Guide to the solar system and planet formerly known as Pluto

Eric Reed and Eric Reed

The sky is falling. At least that is what it feels like at times in the University planetarium when the stars are moving quickly overhead in the pitch black.

The show currently playing at the planetarium, called “Nine Planets and Counting,” gives explanations as to why Pluto has fallen off the list of planets in our solar system.

“Nine Planets and Counting” does not just tell why Pluto is no longer a planet, but it also goes on a tour of all the objects in the solar system to explain why these objects are named planets, moons or dwarf planets.

When the show begins the audience is whisked away to the sun to start the journey to the edge of the solar system and discover what exactly it is that makes a celestial body a planet.

The show was originally designed and produced by the Sudekum Planetarium in Nashville, Tenn., and was brought to campus by physics and astronomy professor Dale Smith, who is also the director of the planetarium.

“It’s a hot-button topic in the press,” Smith said.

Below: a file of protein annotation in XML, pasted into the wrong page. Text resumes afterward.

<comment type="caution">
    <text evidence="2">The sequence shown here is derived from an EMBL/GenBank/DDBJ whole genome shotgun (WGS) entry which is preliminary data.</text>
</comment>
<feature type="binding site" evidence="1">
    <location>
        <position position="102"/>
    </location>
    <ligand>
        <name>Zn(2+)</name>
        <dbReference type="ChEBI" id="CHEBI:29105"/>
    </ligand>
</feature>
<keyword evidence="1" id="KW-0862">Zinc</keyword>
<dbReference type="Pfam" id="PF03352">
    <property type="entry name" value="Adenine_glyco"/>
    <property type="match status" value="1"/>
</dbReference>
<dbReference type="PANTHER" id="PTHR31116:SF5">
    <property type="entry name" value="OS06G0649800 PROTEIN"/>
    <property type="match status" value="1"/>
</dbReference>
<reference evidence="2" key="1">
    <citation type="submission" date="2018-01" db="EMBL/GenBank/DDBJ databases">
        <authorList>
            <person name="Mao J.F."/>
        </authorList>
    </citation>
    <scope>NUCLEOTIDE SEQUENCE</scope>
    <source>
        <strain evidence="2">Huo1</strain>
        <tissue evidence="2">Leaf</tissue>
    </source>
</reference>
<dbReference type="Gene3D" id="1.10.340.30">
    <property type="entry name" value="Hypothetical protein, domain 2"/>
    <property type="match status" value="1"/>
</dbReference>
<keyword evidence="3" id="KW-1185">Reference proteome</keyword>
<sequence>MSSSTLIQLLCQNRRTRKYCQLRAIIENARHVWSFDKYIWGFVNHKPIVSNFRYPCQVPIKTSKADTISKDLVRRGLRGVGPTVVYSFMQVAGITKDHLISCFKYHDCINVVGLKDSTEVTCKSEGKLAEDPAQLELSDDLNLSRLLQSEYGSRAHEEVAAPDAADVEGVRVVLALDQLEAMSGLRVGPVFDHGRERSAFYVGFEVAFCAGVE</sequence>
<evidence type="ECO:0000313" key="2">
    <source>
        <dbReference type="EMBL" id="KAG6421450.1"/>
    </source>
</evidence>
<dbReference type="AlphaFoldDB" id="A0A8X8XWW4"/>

He also added that there has been a lot of criticism over the Pluto decision, but said there has to be a line drawn somewhere in determining what is a planet and what is not.

This is a popular topic after the International Astronomical Union declared last year that Pluto was no longer a planet, but instead a dwarf planet.

According to a resolution found on the IAU Web site, a dwarf planet is “in orbit around the sun, is nearly round in shape, has not cleared the neighborhood around its orbit, and is not a satellite.” Pluto fits these criteria better than the criteria to be a planet.

Accepting this declaration by the IAU is not easy for all audience members. This was most apparent for one audience member, who has attended at least one of every show played at the planetarium since 1984.

“Pluto is still a planet for sentimental reasons,” said Robin Hofacker, a local resident.

The show may not convince everyone that Pluto is no longer a planet, but freshman A.J. Helfen said that everyone should see the show because it explains why Pluto was demoted.